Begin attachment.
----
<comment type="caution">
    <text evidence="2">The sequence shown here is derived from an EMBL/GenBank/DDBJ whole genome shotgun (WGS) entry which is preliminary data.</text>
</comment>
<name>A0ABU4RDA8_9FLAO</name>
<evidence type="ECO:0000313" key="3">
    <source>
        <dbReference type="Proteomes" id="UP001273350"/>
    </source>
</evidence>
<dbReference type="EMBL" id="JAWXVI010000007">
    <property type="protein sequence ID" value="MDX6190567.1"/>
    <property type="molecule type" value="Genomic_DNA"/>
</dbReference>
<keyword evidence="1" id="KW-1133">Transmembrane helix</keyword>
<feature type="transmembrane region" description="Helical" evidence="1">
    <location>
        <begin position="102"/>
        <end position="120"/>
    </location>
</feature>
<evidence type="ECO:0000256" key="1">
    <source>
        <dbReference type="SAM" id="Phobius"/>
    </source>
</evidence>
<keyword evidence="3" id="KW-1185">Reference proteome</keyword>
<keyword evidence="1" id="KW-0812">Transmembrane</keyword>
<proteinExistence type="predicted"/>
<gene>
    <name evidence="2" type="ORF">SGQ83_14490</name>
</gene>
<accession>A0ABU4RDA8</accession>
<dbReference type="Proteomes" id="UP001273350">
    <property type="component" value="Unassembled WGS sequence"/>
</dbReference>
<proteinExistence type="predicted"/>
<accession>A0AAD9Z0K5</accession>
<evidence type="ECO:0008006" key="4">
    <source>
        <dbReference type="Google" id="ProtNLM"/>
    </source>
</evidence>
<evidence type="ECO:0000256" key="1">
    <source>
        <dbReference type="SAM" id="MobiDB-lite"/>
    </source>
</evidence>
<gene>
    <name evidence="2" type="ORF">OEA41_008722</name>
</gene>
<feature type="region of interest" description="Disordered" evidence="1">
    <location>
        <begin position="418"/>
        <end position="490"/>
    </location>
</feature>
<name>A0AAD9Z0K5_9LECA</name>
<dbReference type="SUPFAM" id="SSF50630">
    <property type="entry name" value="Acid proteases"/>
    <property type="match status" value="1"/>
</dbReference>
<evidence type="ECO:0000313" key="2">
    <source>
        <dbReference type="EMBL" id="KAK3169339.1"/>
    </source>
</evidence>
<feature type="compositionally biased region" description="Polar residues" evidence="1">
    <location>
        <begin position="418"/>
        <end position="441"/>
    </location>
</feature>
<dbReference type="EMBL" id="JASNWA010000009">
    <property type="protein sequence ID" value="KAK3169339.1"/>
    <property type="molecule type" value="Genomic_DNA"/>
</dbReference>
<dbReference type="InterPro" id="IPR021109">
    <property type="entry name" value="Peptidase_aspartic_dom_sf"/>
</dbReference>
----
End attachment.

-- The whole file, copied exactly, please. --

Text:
<comment type="caution">
    <text evidence="2">The sequence shown here is derived from an EMBL/GenBank/DDBJ whole genome shotgun (WGS) entry which is preliminary data.</text>
</comment>
<name>A0ABU4RDA8_9FLAO</name>
<evidence type="ECO:0000313" key="3">
    <source>
        <dbReference type="Proteomes" id="UP001273350"/>
    </source>
</evidence>
<dbReference type="EMBL" id="JAWXVI010000007">
    <property type="protein sequence ID" value="MDX6190567.1"/>
    <property type="molecule type" value="Genomic_DNA"/>
</dbReference>
<keyword evidence="1" id="KW-1133">Transmembrane helix</keyword>
<feature type="transmembrane region" description="Helical" evidence="1">
    <location>
        <begin position="102"/>
        <end position="120"/>
    </location>
</feature>
<evidence type="ECO:0000256" key="1">
    <source>
        <dbReference type="SAM" id="Phobius"/>
    </source>
</evidence>
<keyword evidence="3" id="KW-1185">Reference proteome</keyword>
<keyword evidence="1" id="KW-0812">Transmembrane</keyword>
<proteinExistence type="predicted"/>
<gene>
    <name evidence="2" type="ORF">SGQ83_14490</name>
</gene>
<accession>A0ABU4RDA8</accession>
<dbReference type="Proteomes" id="UP001273350">
    <property type="component" value="Unassembled WGS sequence"/>
</dbReference>
<proteinExistence type="predicted"/>
<accession>A0AAD9Z0K5</accession>
<evidence type="ECO:0008006" key="4">
    <source>
        <dbReference type="Google" id="ProtNLM"/>
    </source>
</evidence>
<evidence type="ECO:0000256" key="1">
    <source>
        <dbReference type="SAM" id="MobiDB-lite"/>
    </source>
</evidence>
<gene>
    <name evidence="2" type="ORF">OEA41_008722</name>
</gene>
<feature type="region of interest" description="Disordered" evidence="1">
    <location>
        <begin position="418"/>
        <end position="490"/>
    </location>
</feature>
<name>A0AAD9Z0K5_9LECA</name>
<dbReference type="SUPFAM" id="SSF50630">
    <property type="entry name" value="Acid proteases"/>
    <property type="match status" value="1"/>
</dbReference>
<evidence type="ECO:0000313" key="2">
    <source>
        <dbReference type="EMBL" id="KAK3169339.1"/>
    </source>
</evidence>
<feature type="compositionally biased region" description="Polar residues" evidence="1">
    <location>
        <begin position="418"/>
        <end position="441"/>
    </location>
</feature>
<dbReference type="EMBL" id="JASNWA010000009">
    <property type="protein sequence ID" value="KAK3169339.1"/>
    <property type="molecule type" value="Genomic_DNA"/>
</dbReference>
<dbReference type="InterPro" id="IPR021109">
    <property type="entry name" value="Peptidase_aspartic_dom_sf"/>
</dbReference>